The biggest, scariest predator cruising the world’s oceans isn’t so invincible, after all.
Three environmental groups are working to get the great white shark listed as “endangered” or “threatened” in California, citing studies that indicate there are only about 300 sharks left off the state’s coast.
“Great white sharks, even though they’re predators, are extremely vulnerable and play a really important role in our ecosystem,” said Miyoko Sakashita, Oceans director for the nonprofit Center for Biological Diversity, to TakePart.
The Center for Biological Diversity, along with two other environmental advocacy groups, Oceana and Shark Stewards, filed a petition in August to list the shark as endangered or threatened under the California Endangered Species Act.
On February 6, the California Fish and Game Commission voted unanimously to give the shark “candidacy” status for state protection, following the petition filed from the three environmental groups. The California Fish and Wildlife Department will spend the next year reviewing the great white shark and will decide next spring whether or not to grant a listing of “threatened,” “endangered,” or no listing at all, explained Tara Thornton, program director for the Endangered Species Coalition, to TakePart. The three groups that filed the petition are all member groups of the Endangered Species Coalition, a national network of wildlife organizations.
“[The commission] showed a strong recognition that white sharks are not only iconic in our ecosystem but extremely important for our fisheries and wildlife,” said Geoff Shester, the California program director for Oceania, to TakePart.
While under review, the great white shark will be given the same protections as though it is already listed as endangered under California law, said Adrianna Shea, deputy director for the California Fish and Game Commission, to TakePart.
The population of great white sharks off the coast of California is very low and also genetically distinct from other sharks across the world, putting them at a noticeable risk for extinction, explained Shester. Two recent studies, when combined, estimated that the shark population off of California is only about 339 adults and sub-adults—making reproduction a concern.
The environmental groups cited a number of causes for the shark’s dwindling population, including pollution, climate change, toxic contaminants and so forth. However, the primary threat emphasized is bycatch, when gillnet fisheries unintentionally catch great white sharks—particularly babies. Fisheries off the coast of California and Mexico often accidentally catch juvenile sharks, and while the direct fishing of these sharks is banned, bycatch remains “a significant problem,” reads the petition.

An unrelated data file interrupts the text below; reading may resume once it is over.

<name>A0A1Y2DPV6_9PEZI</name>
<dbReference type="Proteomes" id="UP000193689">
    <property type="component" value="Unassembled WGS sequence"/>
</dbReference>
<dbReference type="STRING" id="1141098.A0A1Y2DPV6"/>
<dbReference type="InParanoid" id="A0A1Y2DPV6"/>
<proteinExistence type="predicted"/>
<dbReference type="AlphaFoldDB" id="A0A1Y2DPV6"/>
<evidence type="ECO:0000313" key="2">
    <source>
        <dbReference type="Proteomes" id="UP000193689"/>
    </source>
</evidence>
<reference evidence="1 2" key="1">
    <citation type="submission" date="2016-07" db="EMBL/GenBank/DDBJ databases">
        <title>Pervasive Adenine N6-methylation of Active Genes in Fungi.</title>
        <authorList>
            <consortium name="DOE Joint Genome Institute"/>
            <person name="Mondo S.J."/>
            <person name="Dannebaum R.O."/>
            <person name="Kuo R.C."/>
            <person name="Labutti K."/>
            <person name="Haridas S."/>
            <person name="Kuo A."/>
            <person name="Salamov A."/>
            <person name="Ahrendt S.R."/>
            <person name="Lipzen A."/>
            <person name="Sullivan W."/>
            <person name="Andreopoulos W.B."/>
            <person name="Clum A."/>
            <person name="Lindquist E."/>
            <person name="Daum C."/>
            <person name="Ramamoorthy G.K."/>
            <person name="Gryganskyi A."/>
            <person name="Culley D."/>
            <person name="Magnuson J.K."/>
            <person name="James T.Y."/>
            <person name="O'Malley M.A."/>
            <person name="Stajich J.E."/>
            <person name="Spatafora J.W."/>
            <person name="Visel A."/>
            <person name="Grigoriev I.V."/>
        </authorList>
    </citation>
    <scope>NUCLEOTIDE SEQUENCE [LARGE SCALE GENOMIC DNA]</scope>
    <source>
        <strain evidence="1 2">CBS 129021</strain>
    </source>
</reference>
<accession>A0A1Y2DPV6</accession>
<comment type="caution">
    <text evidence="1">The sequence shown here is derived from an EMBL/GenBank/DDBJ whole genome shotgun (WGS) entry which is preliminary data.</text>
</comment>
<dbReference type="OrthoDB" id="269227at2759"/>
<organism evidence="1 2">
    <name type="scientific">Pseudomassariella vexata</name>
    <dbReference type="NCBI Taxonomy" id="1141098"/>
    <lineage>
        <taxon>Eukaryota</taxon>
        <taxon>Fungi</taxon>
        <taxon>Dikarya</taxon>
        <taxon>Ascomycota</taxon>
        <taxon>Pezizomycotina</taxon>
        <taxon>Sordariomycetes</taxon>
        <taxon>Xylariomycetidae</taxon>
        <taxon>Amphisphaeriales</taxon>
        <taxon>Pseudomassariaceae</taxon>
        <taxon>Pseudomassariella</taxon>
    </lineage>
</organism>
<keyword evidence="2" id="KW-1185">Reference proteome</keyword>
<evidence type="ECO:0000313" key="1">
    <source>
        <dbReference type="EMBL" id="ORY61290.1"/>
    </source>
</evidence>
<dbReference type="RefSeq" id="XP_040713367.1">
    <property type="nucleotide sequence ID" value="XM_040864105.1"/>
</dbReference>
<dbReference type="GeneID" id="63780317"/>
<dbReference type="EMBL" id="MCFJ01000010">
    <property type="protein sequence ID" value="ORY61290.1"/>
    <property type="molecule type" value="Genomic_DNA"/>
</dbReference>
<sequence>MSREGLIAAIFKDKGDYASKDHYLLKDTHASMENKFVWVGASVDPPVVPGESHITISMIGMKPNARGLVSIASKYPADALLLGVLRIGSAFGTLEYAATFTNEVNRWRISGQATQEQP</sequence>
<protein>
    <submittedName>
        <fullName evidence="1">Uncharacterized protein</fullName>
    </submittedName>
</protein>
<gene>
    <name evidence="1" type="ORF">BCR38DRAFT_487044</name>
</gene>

“The basic objective that we’re trying to get accomplished is to have the commission start actively managing that bycatch,” Shester said.
As an apex predator, the great white shark is important to the ecosystem and marine food chain, the petition explains. The groups hope to get additional tools for the management of these sharks, including more independent observers on fishery boats to keep track of bycatch and more research on the shark’s population.
Some members of the scientific community and fishermen expressed disapproval of the petition or elements of the petition at the commission’s meeting, according to Shea.
However, “thousands of residents” have expressed their support for the endangered species listing since the petition was submitted, Shester said.
“There’s an outpouring of public interest in protecting white sharks right now, including [in] the surfing community, of all folks,” he added.
If the great white shark is given an endangered or threatened listing, there may be limits in fishing to protect the animal, such as closing down particularly biologically sensitive areas during the season, for example, Sakashita said. Currently, the great white shark is also under review by the National Marine Fisheries Service to be listed under the federal Endangered Species Act; a decision is expected this June.
Following the yearlong review, the state commission will decide the great white shark’s listing next spring.